Not Knowing the True Landed Cost: A Fatal Mistake of International Business
For companies involved in international trade, the cost to get the product to the customer’s doorstep can be significant.
Whether you control the final sales price of your product or not, you must be aware of how that price is determined. Positioning your product against the competition in a specific market depends on this. There are some basic differences in the landed cost analysis between domestic and international markets. Some of them are obvious, like customs duties. Others are not so obvious, like all the fees that may be levied to process customs declarations or to exchange currency. Failing to be aware of all the cost items could be a very expensive mistake.
How can a company avoid this mistake?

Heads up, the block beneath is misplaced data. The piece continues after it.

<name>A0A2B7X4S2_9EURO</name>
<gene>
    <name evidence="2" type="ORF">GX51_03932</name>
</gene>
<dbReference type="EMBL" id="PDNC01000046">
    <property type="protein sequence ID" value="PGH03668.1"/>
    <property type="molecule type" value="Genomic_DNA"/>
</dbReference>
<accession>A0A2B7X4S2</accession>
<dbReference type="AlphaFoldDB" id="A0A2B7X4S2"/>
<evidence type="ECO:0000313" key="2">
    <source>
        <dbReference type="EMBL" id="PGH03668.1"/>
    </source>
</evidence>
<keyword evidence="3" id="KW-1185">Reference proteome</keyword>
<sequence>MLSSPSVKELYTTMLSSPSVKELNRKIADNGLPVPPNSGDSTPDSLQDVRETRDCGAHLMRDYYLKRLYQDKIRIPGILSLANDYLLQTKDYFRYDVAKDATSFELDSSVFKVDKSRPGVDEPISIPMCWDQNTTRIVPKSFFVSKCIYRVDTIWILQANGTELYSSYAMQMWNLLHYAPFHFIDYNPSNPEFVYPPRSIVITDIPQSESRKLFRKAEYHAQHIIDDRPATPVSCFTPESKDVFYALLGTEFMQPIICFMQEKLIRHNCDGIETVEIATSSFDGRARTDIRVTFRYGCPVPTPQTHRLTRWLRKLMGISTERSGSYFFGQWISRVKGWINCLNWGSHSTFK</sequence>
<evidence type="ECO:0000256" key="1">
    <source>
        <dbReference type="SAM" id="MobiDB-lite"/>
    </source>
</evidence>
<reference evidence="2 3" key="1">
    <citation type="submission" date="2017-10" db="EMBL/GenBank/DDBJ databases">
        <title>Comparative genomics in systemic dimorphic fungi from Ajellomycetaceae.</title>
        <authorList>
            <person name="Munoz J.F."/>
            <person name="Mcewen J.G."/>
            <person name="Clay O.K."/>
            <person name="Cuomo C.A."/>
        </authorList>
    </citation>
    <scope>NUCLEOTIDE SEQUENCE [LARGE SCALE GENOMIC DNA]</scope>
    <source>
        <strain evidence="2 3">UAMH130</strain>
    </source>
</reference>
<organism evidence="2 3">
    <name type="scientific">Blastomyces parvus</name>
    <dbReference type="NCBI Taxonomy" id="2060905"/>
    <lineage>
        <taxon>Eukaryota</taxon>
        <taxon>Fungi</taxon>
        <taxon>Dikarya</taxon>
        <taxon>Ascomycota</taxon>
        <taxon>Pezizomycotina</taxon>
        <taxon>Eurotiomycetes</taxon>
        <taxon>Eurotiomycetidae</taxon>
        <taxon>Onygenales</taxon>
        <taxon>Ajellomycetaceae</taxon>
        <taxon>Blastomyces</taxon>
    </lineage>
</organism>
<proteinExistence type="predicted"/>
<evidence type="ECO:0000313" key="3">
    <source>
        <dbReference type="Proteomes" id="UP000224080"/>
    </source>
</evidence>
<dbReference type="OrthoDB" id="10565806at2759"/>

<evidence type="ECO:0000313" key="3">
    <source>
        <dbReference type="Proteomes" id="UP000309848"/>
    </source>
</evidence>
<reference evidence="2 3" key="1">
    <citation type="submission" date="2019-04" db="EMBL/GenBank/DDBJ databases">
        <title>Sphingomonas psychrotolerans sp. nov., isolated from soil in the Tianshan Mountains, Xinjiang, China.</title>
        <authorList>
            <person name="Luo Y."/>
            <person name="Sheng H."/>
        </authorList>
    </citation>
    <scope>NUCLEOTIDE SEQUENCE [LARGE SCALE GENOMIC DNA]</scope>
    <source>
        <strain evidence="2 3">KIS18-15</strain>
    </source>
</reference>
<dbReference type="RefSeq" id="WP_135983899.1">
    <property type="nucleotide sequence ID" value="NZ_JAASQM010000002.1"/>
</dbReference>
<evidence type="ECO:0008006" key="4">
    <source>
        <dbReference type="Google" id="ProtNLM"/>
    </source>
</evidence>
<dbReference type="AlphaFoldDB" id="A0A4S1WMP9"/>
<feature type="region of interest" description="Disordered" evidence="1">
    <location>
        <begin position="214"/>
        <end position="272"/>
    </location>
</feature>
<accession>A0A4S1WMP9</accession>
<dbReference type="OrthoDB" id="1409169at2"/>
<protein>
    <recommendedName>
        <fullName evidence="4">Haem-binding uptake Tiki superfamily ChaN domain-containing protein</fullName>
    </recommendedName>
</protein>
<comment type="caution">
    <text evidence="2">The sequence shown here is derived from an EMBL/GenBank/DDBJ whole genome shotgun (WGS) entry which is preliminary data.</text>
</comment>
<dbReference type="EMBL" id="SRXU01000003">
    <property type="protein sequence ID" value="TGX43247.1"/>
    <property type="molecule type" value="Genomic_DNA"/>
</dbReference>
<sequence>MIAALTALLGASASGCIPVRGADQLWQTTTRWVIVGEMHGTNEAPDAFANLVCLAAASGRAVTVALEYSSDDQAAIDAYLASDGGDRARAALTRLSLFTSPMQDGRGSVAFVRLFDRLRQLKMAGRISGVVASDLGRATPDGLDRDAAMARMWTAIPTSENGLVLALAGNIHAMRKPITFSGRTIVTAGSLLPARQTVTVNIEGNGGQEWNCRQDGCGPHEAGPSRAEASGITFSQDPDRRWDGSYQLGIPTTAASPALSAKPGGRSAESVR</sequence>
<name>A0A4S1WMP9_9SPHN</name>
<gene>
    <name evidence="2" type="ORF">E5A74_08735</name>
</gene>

Whether you sell through an importer and your involvement ends when the container is loaded on the ship, or you are actively involved in the sale to the end-user; you need to be aware of how the price to the customer is calculated. This is not just a question of assessing the profitability of selling to a specific market; you need to be aware of how your product is positioned against competitors. Whatever the arrangements behind the logistic of delivering your product to the ultimate client, the final price will be a major component of its success. Your P&L analysis may only include the costs incurred until the contractual delivery takes place, but the success of your product in that market depends on the final landed cost to the ultimate client. A realistic projection of sales depends on the awareness of all the costs.